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David Rosenstrauch 03-10-2010 03:43 AM

Howto handle poppler conflict with poppler-qt3
 
On 03/09/2010 10:48 PM, David C. Rankin wrote:

Thanks Allan, Dave, Isaac& Ty

I'll pester the guys at kdemod. I keep pushing for KDE to embrace the concept
of "KDE Classic". We see how smart the Coke board was when it tried to replace
Coke with "New Coke". In less than two weeks the board bowed to consumer demand
and rather than loosing market share, brought back Coke as Coke Classic. If KDE
had any brains it would do the same thing.


Don't hold your breath! :-)

I used to be a huge KDE fan-boy, but honestly I've just completely given
up on KDE at this point. IMO it went from being the most rock-solid,
feature-filled Unix desktop system to a bug-ridden mess that lacked a
huge chunk of features that I rely heavily on. The KDE devs traded
stability and functionality for eye candy - a poor trade in my book -
and yet seem very satisfied with the results. Whatever.


But IMO they made one of the biggest (and oldest) mistakes in the
software dev book: they did "The Big Rewrite". (See:
http://www.joelonsoftware.com/articles/fog0000000069.html)


Don't get me wrong, I was a bit sad to give up on KDE. (And went
through a good bit of pain and irritation for a few days while I tried
to suss out which desktop to switch to.) But I've got work to get done,
and I need a stable system in order to do it. And one of the beauties
of open source is that there's nearly always other options that get the
job done about as good (if not better). (Xfce, in this case.)


DR

"David C. Rankin" 03-10-2010 04:11 AM

Howto handle poppler conflict with poppler-qt3
 
On 03/09/2010 10:43 PM, David Rosenstrauch wrote:

> Don't get me wrong, I was a bit sad to give up on KDE. (And went
> through a good bit of pain and irritation for a few days while I tried
> to suss out which desktop to switch to.) But I've got work to get done,
> and I need a stable system in order to do it. And one of the beauties
> of open source is that there's nearly always other options that get the
> job done about as good (if not better). (Xfce, in this case.)
>
> DR
>

There has been a really good upside to the kde4 fiasco. I never would have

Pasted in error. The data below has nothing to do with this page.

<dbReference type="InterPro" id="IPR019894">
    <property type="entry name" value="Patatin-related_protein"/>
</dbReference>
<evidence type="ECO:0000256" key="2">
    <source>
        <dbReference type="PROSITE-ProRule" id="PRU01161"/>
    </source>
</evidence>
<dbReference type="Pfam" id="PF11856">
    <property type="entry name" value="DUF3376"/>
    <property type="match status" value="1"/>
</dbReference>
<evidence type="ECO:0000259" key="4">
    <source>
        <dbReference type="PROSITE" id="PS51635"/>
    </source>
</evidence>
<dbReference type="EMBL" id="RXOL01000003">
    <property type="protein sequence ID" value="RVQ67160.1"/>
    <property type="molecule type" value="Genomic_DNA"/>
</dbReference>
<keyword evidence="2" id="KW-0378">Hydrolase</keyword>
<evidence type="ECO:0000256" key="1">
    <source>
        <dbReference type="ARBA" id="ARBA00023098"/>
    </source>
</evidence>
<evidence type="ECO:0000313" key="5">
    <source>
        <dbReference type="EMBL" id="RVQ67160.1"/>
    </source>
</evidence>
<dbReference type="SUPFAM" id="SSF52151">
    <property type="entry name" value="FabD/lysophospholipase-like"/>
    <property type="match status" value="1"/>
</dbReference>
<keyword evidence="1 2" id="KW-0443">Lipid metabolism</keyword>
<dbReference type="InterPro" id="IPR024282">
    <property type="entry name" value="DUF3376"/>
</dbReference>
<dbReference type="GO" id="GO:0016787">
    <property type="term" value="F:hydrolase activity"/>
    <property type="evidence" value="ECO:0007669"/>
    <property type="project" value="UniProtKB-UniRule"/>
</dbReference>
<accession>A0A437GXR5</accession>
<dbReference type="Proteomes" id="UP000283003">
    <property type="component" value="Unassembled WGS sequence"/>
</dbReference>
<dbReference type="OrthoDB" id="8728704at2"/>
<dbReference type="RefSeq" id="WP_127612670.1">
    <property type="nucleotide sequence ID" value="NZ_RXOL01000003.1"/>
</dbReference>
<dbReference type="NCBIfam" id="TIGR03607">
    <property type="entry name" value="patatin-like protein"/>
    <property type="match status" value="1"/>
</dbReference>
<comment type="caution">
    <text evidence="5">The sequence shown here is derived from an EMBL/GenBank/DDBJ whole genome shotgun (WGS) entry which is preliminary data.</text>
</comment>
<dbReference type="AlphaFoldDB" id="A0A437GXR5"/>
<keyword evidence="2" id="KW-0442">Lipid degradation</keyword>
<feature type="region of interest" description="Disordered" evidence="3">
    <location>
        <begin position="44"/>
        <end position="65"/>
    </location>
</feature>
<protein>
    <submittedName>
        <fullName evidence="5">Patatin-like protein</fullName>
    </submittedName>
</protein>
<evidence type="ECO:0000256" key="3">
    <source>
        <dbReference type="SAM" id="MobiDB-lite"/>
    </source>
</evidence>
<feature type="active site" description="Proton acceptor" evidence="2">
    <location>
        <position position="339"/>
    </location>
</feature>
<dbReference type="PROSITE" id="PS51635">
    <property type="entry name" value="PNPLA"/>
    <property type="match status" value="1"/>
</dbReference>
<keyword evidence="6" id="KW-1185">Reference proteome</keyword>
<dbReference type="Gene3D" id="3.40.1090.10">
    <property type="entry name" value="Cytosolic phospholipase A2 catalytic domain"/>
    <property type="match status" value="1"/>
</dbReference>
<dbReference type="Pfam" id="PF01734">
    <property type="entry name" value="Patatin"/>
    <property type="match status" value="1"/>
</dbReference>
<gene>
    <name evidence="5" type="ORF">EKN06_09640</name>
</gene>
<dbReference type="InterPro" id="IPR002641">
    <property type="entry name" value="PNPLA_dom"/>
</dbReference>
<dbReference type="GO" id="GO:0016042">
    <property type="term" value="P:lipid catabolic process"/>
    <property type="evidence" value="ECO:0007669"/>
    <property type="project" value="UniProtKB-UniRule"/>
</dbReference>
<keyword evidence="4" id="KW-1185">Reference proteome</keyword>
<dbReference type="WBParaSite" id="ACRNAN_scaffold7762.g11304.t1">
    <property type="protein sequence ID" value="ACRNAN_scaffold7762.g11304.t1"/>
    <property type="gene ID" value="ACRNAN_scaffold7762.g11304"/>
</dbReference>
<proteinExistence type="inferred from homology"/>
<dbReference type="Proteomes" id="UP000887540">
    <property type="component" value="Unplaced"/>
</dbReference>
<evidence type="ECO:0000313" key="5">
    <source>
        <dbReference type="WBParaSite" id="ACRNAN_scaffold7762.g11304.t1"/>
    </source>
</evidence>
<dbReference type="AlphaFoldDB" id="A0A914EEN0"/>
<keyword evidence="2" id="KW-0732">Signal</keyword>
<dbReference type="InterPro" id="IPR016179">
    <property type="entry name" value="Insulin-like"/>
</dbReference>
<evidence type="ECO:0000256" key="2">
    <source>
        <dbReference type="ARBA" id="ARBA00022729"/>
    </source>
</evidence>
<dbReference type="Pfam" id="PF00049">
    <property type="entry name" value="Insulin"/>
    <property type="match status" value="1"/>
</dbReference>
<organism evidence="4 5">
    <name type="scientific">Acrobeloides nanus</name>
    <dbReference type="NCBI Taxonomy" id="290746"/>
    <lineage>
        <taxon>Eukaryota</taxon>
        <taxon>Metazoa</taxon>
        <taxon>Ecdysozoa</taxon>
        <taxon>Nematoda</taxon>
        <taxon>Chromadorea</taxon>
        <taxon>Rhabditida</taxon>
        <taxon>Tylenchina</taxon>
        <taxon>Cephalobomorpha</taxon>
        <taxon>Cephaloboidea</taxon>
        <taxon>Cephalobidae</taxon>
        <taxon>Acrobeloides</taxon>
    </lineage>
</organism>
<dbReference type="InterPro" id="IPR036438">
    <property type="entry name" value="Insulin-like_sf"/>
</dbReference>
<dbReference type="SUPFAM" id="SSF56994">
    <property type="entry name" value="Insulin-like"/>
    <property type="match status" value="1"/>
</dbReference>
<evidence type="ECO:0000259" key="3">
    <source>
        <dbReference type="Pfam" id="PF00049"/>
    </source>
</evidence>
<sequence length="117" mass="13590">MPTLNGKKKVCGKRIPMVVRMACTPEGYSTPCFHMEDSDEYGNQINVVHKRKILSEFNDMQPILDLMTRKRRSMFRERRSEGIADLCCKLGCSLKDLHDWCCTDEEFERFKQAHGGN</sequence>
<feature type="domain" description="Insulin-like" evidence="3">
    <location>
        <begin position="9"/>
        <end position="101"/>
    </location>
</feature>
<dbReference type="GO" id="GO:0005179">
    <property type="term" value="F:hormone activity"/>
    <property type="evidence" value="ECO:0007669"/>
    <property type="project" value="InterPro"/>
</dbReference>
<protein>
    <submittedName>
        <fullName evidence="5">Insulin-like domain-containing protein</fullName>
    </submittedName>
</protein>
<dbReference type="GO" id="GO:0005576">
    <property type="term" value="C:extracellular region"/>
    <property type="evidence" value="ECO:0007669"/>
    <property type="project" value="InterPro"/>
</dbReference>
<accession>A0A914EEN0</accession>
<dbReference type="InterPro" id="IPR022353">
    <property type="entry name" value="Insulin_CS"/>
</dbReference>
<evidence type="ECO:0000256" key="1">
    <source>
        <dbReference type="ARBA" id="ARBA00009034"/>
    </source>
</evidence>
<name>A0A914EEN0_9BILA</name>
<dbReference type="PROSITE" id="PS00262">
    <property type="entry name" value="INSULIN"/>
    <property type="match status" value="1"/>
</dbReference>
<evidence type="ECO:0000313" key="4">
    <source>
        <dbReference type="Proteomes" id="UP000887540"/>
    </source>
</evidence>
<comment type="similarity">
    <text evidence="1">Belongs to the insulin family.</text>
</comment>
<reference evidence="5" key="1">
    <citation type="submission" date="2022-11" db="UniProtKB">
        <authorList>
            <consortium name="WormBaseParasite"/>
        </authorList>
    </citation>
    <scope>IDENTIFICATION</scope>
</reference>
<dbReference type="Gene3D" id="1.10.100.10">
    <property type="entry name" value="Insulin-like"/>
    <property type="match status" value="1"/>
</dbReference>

learned about all the really good desktop choices out there. Doing the same they
you did - figuring out which desktop I was going to move to, I have learned to
be proficient in:

blackbox
enlightenment (DR16) - "Hey, was that your release?"
enlightenment (E17)
fluxbox
fvwm2
gnome
icewm
openbox
pekwm
sawfish
twm (not much bling, but it works over slow connections)
windowmaker & wmii
xfce

That was a fantastic bit of opensource learning and a kick in the pants to see
how they are so similar and so different at the same time.

I concur whole heartedly with your summation of kde4's status and the reasoning
behind the assessment. Basically, they broke the old axioms of "throwing the
baby out with the bath water..." and "fixing something that wasn't broken..."
Things would have turned out so much differently if they just would have built
upon the solid foundation of kde3 and incrementally added the eye-candy. But in
reality, I think what happened was, they simply bit off more than they could
chew and the size of the bite they had taken didn't become apparent until it was
much too late.

The irony is, they could still pick up the kde3 code base, move forward with the
incremental addition of the eye-candy and still finish that project with a rock
solid desktop -- 2 years before kde4 will ever come to fruition...


--
David C. Rankin, J.D.,P.E.
Rankin Law Firm, PLLC
510 Ochiltree Street
Nacogdoches, Texas 75961
Telephone: (936) 715-9333
Facsimile: (936) 715-9339
www.rankinlawfirm.com

David Rosenstrauch 03-10-2010 05:39 AM

Howto handle poppler conflict with poppler-qt3
 
On 03/10/2010 12:11 AM, David C. Rankin wrote:

There has been a really good upside to the kde4 fiasco. I never would have